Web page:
Avtonomna tovarna Rog
|Owner||City of Ljubljana|
Rog Autonomous Factory (Slovenian: Avtonomna tovarna Rog), known as Rog, was a squatted bicycle factory in Ljubljana. It was used as a cultural centre and self-managed social centre from 2006 until 2021. The complex housed a music venue, a skate park, a medical clinic for asylum seekers, a football pitch and artist ateliers. After years of debate over its future, the centre was evicted by the city council in January 2021.
In 1871, Ivan Janeš bought the triangle of land in Ljubljana now bordered by the Trubarjeva, Petkovškovo and Rozmanova streets and set up a tannery. Karel Pollak purchased the land in 1900 and enclosed it, building a villa. The bicycle manufacturers Rog constructed the factory in 1951 and used it until 1991, when the site became derelict. It was recognised as a monument of national heritage in 1998 and bought by the city council in 2002, but remained empty apart from occasionally being used for events.
The factory complex was squatted in 2006 and kept the name Rog. The occupiers declared "As a non-formal network of individuals we believe that our actions are completely legitimate and well-grounded, although, at the moment, lacking official permission". The centre was run by assembly and hosted different activities, functioning as both a cultural centre for art and a self-managed social centre. It hosted concerts, lectures, refugee support activities and other events.
The centre was used by many groups, such as Antifašistična fronta (Antifascist Front), Nevidni delavci sveta (Invisible Workers of the World) and the Anarcho-Queer-Feminist collective. There was also a medical clinic for asylum seekers. Volunteers built the largest skate park in the Balkans in a previously derelict hall. Another hall housed the concert venue and there were also the "Blue corner", a football pitch, a circus space, artist ateliers, galleries and a graffiti workshop.
Mayor Zoran Janković threatened to evict the squat in 2010, but the support of the local community and organizations dissuaded him. In 2010, the city of Ljubljana participated in the Central European project A Second Chance: From Industrial Use to Creative Impulse, joining the cities of Nuremberg (former AEG factory), Leipzig (HALLE 14 of the former Cotton Spinning Mill), Venice (the Arsenale), and Kraków (a tram depot). The project aimed to upgrade former industrial sites into cultural hubs, and to make Rog into the Rog Centre for Contemporary Arts.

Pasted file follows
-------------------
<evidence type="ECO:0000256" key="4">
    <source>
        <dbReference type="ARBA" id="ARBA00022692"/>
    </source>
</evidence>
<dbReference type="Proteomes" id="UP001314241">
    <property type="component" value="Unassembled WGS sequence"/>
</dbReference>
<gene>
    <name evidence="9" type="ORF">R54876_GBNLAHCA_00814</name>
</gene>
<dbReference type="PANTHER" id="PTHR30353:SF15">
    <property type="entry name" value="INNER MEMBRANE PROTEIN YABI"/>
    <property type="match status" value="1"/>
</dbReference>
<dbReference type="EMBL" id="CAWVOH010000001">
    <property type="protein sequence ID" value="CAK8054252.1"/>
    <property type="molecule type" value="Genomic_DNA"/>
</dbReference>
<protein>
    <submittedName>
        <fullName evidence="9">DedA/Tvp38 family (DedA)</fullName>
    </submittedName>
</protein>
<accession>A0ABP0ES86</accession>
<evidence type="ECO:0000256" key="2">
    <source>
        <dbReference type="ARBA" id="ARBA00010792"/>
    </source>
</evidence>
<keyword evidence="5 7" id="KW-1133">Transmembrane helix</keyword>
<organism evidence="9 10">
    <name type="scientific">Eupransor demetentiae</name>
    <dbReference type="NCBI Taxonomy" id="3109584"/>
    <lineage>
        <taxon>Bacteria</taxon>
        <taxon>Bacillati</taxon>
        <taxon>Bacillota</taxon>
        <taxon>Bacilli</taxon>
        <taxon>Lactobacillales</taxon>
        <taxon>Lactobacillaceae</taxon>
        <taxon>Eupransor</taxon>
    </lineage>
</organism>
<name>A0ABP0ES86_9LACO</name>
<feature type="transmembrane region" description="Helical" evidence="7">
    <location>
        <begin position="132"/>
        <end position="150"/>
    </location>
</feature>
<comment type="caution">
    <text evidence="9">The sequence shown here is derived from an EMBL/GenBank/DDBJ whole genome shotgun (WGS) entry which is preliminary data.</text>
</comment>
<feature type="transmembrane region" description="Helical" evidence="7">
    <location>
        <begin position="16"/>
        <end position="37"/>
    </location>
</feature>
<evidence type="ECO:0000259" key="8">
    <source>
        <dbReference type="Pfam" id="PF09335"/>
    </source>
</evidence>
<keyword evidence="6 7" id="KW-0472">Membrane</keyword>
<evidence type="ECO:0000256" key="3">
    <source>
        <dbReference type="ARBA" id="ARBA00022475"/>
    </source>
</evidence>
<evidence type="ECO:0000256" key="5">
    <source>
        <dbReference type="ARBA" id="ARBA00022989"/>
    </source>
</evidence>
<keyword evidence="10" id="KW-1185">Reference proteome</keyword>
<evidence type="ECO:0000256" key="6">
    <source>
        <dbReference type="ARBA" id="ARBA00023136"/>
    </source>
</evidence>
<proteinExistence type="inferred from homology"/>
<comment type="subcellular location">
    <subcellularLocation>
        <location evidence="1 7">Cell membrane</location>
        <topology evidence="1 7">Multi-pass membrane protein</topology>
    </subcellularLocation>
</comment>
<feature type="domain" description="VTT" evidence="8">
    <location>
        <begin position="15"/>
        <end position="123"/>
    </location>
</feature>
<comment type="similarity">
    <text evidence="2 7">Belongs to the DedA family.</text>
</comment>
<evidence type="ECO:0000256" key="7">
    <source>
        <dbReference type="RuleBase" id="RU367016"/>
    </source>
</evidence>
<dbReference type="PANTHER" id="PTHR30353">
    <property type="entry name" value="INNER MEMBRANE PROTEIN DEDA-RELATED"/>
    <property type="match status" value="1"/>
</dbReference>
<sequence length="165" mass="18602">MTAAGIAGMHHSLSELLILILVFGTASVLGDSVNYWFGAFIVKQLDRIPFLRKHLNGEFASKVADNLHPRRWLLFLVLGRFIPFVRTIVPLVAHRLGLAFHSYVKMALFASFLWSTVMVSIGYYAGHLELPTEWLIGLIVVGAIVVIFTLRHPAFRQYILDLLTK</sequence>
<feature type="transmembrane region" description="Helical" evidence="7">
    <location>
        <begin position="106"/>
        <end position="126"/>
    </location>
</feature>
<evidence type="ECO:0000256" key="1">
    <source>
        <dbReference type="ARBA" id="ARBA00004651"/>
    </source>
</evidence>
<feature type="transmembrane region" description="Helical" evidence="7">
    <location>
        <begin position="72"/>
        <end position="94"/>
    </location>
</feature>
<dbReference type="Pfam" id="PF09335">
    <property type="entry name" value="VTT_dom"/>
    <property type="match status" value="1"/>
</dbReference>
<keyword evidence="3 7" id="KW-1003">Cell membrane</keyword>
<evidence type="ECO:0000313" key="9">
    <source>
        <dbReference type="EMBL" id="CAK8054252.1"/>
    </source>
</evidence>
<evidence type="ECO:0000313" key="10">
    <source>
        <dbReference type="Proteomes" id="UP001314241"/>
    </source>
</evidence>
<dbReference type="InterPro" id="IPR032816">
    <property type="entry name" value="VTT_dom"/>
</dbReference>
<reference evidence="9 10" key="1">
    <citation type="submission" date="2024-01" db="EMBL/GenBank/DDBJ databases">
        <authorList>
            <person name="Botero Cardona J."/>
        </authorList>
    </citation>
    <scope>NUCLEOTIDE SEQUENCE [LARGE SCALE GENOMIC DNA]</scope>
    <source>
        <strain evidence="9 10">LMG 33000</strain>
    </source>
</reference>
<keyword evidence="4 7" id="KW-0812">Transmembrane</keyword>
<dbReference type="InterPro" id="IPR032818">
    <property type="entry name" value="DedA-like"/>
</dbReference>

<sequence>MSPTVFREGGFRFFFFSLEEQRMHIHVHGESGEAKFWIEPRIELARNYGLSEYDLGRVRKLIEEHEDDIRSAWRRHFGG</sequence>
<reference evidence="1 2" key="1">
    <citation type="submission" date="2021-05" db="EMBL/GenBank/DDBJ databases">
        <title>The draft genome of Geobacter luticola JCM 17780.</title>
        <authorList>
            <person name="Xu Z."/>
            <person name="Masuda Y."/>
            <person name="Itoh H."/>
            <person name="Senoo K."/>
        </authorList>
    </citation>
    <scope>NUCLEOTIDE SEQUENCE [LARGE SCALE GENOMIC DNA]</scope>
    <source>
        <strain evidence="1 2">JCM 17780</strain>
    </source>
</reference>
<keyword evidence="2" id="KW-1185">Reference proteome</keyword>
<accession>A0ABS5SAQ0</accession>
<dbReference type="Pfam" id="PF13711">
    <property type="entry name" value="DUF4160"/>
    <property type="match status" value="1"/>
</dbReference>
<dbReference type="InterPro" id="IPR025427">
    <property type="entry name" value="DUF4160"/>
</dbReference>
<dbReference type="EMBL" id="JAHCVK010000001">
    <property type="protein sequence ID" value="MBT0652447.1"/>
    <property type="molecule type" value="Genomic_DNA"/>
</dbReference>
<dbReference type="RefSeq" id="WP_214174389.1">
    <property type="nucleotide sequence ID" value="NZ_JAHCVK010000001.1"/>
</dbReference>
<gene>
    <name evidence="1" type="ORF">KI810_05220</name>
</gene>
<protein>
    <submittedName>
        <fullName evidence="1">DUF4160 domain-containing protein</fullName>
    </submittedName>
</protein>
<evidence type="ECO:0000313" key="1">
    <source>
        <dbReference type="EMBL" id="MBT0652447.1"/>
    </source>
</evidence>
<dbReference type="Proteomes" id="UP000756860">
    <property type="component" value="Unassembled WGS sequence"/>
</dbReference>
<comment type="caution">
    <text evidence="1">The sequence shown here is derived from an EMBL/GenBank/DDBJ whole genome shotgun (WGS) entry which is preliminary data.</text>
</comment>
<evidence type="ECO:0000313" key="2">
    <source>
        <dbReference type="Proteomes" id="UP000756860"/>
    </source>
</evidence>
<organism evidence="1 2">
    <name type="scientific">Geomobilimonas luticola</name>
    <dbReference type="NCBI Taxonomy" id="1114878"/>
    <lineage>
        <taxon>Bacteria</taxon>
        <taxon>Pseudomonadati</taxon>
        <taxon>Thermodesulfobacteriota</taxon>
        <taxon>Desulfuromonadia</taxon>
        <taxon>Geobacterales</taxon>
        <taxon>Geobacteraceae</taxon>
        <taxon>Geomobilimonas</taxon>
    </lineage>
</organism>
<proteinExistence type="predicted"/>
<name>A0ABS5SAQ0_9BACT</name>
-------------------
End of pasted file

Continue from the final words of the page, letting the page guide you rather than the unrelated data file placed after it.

In 2016, the squat celebrated its ten year anniversary with concerts, exhibitions and debates. In June, the city council unsuccessfully attempted to evict the centre, bringing a digger to start demolishing in the middle of the night. It was later sued by the centre. A demolition permit had been signed in 2011 and extended in 2014, and was due to run out with no possibility to extend it again. The Rog collective then presented its own vision of how to develop the factory complex.
Rog was evicted in January 2021 by the city council, which claimed it was empty and abandoned at the time. The centre argued that the people ordered to leave the site following a court case had indeed left but other people were still using the space since in total there were between 100 and 200 participants, tolerated by verbal agreement with the council. The centre was given thirty days to appeal the judgement. Twelve people were arrested as they tried to stop city workers beginning the demolition of the site and eight were later charged with various offences. Afterwards a man was charged with burning down a tree at Prešeren Square.
The city of Ljubljana plans to set up a cultural centre in the foreseeable future in the former factory called the Rog Centre. An additional budget of 1.85 million euros has been funnelled towards the project, which aims to house 500 creative workers in 8000 m² of new development.
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This article incorporates material from the Culture.si entry "Tovarna Rog", licensed under the Creative Commons Attribution-ShareAlike 3.0 Unported License but not under the GFDL.